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Authors: Lomax, A.* 
Michelini, A.* 
Piatanesi, A.* 
Title: An energy-duration procedure for rapid determination of earthquake magnitude and tsunamigenic potential
Issue Date: 20-Apr-2007
Series/Report no.: /170(2007)
DOI: 10.1111/j.1365-246X.2007.03469.x
Keywords: earthquake
seismic moment
waveform analysis
Subject Classification04. Solid Earth::04.06. Seismology::04.06.03. Earthquake source and dynamics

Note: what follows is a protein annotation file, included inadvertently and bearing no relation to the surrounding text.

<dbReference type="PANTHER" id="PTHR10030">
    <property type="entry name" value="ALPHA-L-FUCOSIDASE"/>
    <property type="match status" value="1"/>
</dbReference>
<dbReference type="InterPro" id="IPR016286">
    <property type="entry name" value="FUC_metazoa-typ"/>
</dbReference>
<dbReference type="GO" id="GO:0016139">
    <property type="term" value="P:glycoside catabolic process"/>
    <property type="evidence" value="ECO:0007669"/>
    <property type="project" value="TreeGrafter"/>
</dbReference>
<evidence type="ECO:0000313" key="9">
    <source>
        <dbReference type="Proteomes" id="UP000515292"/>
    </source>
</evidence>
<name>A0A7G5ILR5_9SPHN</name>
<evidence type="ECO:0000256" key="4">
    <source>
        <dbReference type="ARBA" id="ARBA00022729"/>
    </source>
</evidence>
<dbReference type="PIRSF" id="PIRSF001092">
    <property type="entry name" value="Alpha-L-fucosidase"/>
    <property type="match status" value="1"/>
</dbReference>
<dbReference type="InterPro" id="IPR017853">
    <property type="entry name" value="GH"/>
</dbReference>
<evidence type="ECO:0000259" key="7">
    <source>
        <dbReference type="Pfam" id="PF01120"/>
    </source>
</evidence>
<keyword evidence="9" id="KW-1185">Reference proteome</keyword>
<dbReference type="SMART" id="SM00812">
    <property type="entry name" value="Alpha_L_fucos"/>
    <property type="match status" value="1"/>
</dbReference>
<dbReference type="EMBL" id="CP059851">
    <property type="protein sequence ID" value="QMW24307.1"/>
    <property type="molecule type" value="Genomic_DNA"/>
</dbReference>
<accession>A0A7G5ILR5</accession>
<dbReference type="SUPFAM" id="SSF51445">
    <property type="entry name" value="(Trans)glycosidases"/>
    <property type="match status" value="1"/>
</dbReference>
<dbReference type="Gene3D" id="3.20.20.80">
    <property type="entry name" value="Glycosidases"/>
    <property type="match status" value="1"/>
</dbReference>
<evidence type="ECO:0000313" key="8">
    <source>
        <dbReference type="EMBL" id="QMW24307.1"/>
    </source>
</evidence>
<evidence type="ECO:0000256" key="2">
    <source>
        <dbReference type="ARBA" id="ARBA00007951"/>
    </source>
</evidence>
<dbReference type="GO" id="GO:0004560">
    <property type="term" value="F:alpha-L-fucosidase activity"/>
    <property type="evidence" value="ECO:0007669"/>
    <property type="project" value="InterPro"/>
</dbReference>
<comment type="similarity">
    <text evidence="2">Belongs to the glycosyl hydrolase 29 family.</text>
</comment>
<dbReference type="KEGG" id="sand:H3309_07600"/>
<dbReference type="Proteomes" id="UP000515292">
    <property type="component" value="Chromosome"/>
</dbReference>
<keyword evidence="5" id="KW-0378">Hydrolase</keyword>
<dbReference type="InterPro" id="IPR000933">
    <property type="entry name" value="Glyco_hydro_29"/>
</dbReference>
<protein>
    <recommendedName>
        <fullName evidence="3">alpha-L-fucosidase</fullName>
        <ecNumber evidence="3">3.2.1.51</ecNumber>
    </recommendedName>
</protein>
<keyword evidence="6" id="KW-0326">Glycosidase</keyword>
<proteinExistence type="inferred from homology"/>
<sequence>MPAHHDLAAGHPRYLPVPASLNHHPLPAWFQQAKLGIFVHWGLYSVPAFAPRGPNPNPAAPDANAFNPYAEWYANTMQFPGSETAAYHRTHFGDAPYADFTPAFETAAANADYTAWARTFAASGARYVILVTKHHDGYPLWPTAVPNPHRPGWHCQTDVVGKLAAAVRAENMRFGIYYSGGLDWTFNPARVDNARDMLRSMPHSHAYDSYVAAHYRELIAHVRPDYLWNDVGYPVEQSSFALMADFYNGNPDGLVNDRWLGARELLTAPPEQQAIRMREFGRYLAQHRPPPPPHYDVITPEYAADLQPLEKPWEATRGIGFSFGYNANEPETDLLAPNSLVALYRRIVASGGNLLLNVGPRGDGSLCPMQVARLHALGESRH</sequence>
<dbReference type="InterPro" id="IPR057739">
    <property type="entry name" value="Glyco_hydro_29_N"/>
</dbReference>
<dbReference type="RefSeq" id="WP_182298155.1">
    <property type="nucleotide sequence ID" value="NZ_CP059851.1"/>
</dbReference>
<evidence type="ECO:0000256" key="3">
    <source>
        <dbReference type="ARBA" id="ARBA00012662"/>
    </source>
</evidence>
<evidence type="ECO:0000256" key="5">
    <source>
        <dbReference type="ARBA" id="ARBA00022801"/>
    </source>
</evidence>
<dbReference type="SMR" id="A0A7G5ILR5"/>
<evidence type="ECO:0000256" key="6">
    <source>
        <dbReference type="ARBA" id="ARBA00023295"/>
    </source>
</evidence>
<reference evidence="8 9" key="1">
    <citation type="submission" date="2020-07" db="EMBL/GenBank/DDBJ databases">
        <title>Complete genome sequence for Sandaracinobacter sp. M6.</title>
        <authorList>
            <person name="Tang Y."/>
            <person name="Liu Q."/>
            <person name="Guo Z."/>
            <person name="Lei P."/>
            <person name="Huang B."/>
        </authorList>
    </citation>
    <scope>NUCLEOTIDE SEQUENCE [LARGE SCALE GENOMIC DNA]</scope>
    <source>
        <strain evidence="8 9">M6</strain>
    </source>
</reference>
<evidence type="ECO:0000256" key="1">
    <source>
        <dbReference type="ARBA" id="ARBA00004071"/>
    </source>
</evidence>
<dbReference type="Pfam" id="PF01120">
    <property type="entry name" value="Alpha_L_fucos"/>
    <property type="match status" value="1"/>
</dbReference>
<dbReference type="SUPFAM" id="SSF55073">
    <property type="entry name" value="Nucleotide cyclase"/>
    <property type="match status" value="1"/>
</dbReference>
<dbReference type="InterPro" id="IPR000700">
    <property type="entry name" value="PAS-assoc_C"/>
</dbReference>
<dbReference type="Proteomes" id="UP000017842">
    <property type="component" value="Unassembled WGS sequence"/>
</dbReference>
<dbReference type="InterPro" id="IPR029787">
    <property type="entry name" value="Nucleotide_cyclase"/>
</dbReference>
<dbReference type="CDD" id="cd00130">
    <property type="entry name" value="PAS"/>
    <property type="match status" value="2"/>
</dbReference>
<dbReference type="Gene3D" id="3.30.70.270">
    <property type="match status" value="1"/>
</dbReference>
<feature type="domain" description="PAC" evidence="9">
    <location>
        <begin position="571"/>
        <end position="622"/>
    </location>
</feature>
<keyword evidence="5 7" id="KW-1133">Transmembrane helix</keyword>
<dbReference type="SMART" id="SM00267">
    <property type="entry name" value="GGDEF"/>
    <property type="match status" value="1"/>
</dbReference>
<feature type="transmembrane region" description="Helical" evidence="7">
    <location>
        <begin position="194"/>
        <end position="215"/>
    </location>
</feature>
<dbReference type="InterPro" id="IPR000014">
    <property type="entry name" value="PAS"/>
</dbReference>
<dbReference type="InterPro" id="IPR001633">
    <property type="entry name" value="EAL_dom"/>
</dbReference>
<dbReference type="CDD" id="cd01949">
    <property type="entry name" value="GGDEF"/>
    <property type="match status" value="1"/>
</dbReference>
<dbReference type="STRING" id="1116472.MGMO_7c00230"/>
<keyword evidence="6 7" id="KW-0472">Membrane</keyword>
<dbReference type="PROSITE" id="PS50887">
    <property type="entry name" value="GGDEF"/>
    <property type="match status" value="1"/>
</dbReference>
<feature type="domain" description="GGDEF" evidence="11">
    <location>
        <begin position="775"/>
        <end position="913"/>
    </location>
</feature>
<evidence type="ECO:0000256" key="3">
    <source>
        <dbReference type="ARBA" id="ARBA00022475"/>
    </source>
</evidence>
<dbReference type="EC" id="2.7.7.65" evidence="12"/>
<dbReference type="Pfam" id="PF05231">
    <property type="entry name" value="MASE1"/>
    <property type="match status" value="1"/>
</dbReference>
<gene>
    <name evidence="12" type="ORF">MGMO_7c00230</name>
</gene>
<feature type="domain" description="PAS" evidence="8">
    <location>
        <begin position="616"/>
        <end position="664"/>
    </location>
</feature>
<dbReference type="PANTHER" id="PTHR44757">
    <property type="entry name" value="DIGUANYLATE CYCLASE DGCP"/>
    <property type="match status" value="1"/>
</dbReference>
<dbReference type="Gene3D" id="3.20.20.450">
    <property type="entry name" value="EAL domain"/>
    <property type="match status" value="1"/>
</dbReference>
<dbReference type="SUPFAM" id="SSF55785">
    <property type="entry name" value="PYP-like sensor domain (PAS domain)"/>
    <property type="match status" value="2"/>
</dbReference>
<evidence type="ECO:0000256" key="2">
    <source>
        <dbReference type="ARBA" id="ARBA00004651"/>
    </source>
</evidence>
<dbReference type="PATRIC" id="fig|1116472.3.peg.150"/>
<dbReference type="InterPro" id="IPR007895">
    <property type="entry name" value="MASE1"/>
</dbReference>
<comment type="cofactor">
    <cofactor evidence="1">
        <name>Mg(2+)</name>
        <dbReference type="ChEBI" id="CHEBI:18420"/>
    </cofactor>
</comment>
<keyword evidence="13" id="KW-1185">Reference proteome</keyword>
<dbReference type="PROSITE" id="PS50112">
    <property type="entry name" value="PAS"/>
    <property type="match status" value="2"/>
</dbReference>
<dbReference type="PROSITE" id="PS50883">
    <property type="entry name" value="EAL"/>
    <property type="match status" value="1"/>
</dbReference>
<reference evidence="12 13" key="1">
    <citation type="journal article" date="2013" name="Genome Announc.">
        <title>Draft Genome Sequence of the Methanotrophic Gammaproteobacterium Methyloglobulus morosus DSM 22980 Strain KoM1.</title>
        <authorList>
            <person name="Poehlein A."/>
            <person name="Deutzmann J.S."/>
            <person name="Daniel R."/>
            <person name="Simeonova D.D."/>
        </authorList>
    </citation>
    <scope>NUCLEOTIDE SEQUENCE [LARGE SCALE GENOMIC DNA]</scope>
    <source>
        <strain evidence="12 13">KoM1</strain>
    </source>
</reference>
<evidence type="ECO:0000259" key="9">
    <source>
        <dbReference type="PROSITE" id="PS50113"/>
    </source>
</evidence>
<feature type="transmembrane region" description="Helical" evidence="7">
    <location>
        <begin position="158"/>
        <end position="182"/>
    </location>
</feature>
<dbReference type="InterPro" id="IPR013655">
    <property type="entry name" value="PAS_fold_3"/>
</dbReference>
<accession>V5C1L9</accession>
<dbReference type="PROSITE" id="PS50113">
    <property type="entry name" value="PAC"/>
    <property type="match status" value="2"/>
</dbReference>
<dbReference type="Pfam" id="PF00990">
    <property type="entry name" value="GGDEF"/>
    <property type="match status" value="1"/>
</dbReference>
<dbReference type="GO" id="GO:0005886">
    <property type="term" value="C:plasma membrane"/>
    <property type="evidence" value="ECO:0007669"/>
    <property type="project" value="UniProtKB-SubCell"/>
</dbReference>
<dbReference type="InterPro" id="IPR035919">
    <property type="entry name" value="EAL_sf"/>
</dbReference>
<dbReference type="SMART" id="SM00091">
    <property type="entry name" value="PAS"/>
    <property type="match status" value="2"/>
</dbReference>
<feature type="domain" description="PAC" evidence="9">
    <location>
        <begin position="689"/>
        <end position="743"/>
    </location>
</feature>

Abstract: We introduce a rapid and robust, energy-duration procedure, based on the Haskell, extendedsource model, to obtain an earthquake moment and a moment magnitude, MED. Using seismograms at teleseismic distances (30!–90!), this procedure combines radiated seismic energy measures on the P to S interval of broadband signals and source duration measures on highfrequency, P-wave signals. The MED energy-duration magnitude is scaled to correspond to the Global Centroid-Moment Tensor (CMT) moment-magnitude, MCMT w , and can be calculated within about 20 min or less after origin time (OT). The measured energy and duration values also provide the energy-to-moment ratio, !, used for identification of tsunami earthquakes. The MED magnitudes for a set of recent, large earthquakes match closely MCMT w , even for the largest, great earthquakes; these results imply that the MED measure is accurate and does not saturate. After the 2004 December 26 Sumatra-Andaman mega-thrust earthquake, magnitude estimates available within 1 hr of OT ranged from M = 8.0 to 8.5, the CMT magnitude, available about 3 hr after OT, was MCMT w = 9.0, and, several months after the event, Mw = 9.1–9.3 was obtained from analysis of the earth normal modes. The energy-duration magnitude for this event is MED = 9.2, a measure that is potentially available within 20 min after OT. After the 2006 July 17, Java earthquake, the magnitude was evaluated at M = 7.2 at 17 min after OT, the CMT magnitude, available about 1 hr after OT, was MCMT w = 7.7; the energy-duration results for this event give MED = 7.8, with a very long source duration of about 160 s, and a very low ! value, indicating a possible tsunami earthquake.
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